Works for two Pianos: Mozart, Shostakovich, Milhaud, Ravel

Our rating 
5.0 out of 5 star rating 5.0

COMPOSERS: Milhaud,Mozart,Ravel,Shostakovich
LABELS: Dynamic
ALBUM TITLE: Works for two Pianos: Mozart, Shostakovich, Milhaud, Ravel
WORKS: Mozart: Sonata in D major, K448; Shostakovich: Concertino in A minor, Op. 94; Rachmainov: Suite No. 1, Op. 5; Milhaud: Scaramouche; Ravel: La valse
PERFORMER: Martha Argerich, Gabriele Baldocci (pianos)


This is a gloriously joyful disc, recorded live in Livorno, Italy. It’s of the kind that used to appear annually on EMI, recorded at Lugano where Martha Argerich meets her friends and makes music with them. Gabriele Baldocci, who now lives and teaches in London, is a protégé of Argerich’s and the pleasure they take in making music together is evident in every bar of the music on this CD, the first of a projected series.

Mozart’s Sonata in D major, K448, the first work here, is on a large scale and would certainly be as well known as the finest of Mozart’s solo Piano Sonatas and the Concertos if it hadn’t been written for a combination that seems to discourage performance. Argerich and Baldocci immediately show that they believe in playing Mozart on a grand scale, on a couple of Yamaha pianos which serve just as well for the four 20th-century works that follow. The most familiar of them is Milhaud’s Scaramouche, probably the most often performed of his many hundreds of works. Ravel’s own version for two pianos of La valse is given an intoxicatingly sleazy rendering, though it slightly loses momentum at the end; I think I find it even more effective on one or two pianos than in its orchestral version.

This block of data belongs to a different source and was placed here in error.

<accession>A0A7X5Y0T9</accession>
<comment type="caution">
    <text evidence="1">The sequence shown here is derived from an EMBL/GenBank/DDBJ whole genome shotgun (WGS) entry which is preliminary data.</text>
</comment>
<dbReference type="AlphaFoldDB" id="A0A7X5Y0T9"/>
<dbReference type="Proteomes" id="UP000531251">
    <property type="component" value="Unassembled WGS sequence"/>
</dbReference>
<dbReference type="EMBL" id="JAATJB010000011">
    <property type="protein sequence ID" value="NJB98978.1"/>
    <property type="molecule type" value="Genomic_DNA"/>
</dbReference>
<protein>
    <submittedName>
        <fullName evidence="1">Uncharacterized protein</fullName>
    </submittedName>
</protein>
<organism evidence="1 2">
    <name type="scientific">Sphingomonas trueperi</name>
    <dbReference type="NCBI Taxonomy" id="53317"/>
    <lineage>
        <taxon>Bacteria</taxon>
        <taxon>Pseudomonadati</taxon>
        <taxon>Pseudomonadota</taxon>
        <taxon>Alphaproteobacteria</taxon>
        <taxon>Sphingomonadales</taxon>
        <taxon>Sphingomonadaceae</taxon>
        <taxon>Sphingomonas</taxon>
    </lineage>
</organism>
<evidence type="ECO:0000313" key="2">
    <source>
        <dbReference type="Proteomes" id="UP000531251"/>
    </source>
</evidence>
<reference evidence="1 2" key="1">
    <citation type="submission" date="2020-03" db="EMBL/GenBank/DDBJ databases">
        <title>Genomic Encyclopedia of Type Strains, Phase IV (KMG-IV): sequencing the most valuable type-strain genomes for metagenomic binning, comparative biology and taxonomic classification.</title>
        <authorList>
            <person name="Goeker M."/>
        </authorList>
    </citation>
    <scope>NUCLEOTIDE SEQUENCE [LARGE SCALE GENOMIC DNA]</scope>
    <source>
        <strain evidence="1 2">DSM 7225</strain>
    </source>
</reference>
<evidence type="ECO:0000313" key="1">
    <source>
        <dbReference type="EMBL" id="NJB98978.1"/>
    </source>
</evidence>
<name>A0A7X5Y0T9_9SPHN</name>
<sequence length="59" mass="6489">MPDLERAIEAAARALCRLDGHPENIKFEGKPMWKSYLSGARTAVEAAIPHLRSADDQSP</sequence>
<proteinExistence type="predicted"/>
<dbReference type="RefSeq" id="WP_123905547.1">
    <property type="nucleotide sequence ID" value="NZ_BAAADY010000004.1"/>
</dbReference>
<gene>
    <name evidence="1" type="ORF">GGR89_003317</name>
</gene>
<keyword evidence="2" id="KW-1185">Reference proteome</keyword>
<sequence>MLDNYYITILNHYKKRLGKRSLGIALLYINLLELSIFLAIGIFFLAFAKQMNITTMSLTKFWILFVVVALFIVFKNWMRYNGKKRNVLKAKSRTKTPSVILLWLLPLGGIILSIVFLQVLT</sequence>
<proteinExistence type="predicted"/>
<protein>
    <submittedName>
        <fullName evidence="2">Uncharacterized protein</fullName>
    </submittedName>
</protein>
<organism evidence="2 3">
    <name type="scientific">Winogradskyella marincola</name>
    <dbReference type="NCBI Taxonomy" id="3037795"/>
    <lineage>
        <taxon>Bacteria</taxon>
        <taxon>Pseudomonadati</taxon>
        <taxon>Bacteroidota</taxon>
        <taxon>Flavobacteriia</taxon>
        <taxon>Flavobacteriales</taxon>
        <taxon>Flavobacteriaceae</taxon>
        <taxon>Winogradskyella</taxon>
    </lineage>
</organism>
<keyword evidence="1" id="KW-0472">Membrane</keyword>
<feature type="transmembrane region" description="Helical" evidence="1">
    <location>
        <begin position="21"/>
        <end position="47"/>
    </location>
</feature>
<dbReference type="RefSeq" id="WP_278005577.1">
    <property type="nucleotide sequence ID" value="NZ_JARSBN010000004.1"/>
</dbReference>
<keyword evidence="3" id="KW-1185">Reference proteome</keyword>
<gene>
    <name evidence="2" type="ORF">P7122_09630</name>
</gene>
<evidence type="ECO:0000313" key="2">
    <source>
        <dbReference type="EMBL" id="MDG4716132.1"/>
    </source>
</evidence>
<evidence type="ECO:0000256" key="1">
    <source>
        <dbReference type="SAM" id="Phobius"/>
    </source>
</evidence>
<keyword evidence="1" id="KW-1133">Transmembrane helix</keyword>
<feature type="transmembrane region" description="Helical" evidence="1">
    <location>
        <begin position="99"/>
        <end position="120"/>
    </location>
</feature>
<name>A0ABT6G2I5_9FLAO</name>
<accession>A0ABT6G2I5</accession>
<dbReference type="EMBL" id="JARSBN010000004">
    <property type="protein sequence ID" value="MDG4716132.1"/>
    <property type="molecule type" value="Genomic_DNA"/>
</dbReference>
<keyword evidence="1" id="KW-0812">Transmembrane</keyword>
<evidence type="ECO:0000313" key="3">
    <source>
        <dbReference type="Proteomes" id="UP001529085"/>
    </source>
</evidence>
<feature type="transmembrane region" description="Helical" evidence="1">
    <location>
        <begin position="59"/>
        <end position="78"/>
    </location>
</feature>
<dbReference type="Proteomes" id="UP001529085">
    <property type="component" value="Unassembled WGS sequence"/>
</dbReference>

Both the Shostakovich and the Rachmaninov works should be more familiar than they are. The Shostakovich, dating from 1953, is comparatively light-hearted, though much of it is slow. The Rachmaninov Suite is in four movements, with programmatic titles such as ‘La nuit… l’amour’, ending with Easter bells pealing. It will be surprising if these invigorating renderings don’t put them more firmly on the map.

Dynamic can be relied on for the best possible piano sound, and this disc is in all respects a winner.


Michael Tanner